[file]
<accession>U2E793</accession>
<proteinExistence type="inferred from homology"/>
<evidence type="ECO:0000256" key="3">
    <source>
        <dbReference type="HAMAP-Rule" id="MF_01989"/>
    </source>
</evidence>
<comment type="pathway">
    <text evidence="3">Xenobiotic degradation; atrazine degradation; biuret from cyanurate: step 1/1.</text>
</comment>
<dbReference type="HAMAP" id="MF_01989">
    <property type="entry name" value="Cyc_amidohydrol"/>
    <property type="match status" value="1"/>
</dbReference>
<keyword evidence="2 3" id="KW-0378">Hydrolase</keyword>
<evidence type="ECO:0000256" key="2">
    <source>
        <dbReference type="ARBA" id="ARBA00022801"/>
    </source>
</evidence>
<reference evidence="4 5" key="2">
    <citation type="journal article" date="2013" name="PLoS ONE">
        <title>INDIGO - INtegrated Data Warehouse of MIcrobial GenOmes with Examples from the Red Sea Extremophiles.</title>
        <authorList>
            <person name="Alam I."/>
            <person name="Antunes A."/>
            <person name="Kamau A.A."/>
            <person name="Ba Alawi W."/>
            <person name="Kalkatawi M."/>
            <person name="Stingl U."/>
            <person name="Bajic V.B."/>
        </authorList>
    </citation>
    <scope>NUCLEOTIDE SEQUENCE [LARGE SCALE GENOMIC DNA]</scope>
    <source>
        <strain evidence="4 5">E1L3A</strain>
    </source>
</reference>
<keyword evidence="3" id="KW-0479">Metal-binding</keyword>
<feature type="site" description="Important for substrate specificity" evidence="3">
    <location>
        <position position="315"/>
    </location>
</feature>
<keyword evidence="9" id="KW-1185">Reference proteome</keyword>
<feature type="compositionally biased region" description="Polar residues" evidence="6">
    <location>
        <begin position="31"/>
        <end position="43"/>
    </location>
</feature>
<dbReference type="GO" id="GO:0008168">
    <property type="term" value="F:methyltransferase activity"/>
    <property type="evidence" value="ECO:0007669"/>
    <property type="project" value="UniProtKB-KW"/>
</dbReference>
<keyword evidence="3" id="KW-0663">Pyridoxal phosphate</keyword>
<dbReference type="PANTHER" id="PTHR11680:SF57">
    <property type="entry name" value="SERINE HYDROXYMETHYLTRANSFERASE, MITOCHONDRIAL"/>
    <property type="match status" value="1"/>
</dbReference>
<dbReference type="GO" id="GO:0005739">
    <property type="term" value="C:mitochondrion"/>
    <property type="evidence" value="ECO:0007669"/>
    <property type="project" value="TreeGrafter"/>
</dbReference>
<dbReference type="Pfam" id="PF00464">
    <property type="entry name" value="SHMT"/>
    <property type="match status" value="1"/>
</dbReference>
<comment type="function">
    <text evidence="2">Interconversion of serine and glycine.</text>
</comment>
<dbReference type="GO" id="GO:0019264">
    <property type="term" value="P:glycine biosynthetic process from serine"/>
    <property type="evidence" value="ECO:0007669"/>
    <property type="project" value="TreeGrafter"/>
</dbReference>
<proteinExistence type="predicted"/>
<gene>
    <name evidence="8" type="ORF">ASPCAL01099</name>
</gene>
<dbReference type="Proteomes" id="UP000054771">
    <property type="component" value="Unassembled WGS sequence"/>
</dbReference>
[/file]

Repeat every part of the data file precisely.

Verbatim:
<accession>U2E793</accession>
<proteinExistence type="inferred from homology"/>
<evidence type="ECO:0000256" key="3">
    <source>
        <dbReference type="HAMAP-Rule" id="MF_01989"/>
    </source>
</evidence>
<comment type="pathway">
    <text evidence="3">Xenobiotic degradation; atrazine degradation; biuret from cyanurate: step 1/1.</text>
</comment>
<dbReference type="HAMAP" id="MF_01989">
    <property type="entry name" value="Cyc_amidohydrol"/>
    <property type="match status" value="1"/>
</dbReference>
<keyword evidence="2 3" id="KW-0378">Hydrolase</keyword>
<evidence type="ECO:0000256" key="2">
    <source>
        <dbReference type="ARBA" id="ARBA00022801"/>
    </source>
</evidence>
<reference evidence="4 5" key="2">
    <citation type="journal article" date="2013" name="PLoS ONE">
        <title>INDIGO - INtegrated Data Warehouse of MIcrobial GenOmes with Examples from the Red Sea Extremophiles.</title>
        <authorList>
            <person name="Alam I."/>
            <person name="Antunes A."/>
            <person name="Kamau A.A."/>
            <person name="Ba Alawi W."/>
            <person name="Kalkatawi M."/>
            <person name="Stingl U."/>
            <person name="Bajic V.B."/>
        </authorList>
    </citation>
    <scope>NUCLEOTIDE SEQUENCE [LARGE SCALE GENOMIC DNA]</scope>
    <source>
        <strain evidence="4 5">E1L3A</strain>
    </source>
</reference>
<keyword evidence="3" id="KW-0479">Metal-binding</keyword>
<feature type="site" description="Important for substrate specificity" evidence="3">
    <location>
        <position position="315"/>
    </location>
</feature>
<keyword evidence="9" id="KW-1185">Reference proteome</keyword>
<feature type="compositionally biased region" description="Polar residues" evidence="6">
    <location>
        <begin position="31"/>
        <end position="43"/>
    </location>
</feature>
<dbReference type="GO" id="GO:0008168">
    <property type="term" value="F:methyltransferase activity"/>
    <property type="evidence" value="ECO:0007669"/>
    <property type="project" value="UniProtKB-KW"/>
</dbReference>
<keyword evidence="3" id="KW-0663">Pyridoxal phosphate</keyword>
<dbReference type="PANTHER" id="PTHR11680:SF57">
    <property type="entry name" value="SERINE HYDROXYMETHYLTRANSFERASE, MITOCHONDRIAL"/>
    <property type="match status" value="1"/>
</dbReference>
<dbReference type="GO" id="GO:0005739">
    <property type="term" value="C:mitochondrion"/>
    <property type="evidence" value="ECO:0007669"/>
    <property type="project" value="TreeGrafter"/>
</dbReference>
<dbReference type="Pfam" id="PF00464">
    <property type="entry name" value="SHMT"/>
    <property type="match status" value="1"/>
</dbReference>
<comment type="function">
    <text evidence="2">Interconversion of serine and glycine.</text>
</comment>
<dbReference type="GO" id="GO:0019264">
    <property type="term" value="P:glycine biosynthetic process from serine"/>
    <property type="evidence" value="ECO:0007669"/>
    <property type="project" value="TreeGrafter"/>
</dbReference>
<proteinExistence type="predicted"/>
<gene>
    <name evidence="8" type="ORF">ASPCAL01099</name>
</gene>
<dbReference type="Proteomes" id="UP000054771">
    <property type="component" value="Unassembled WGS sequence"/>
</dbReference>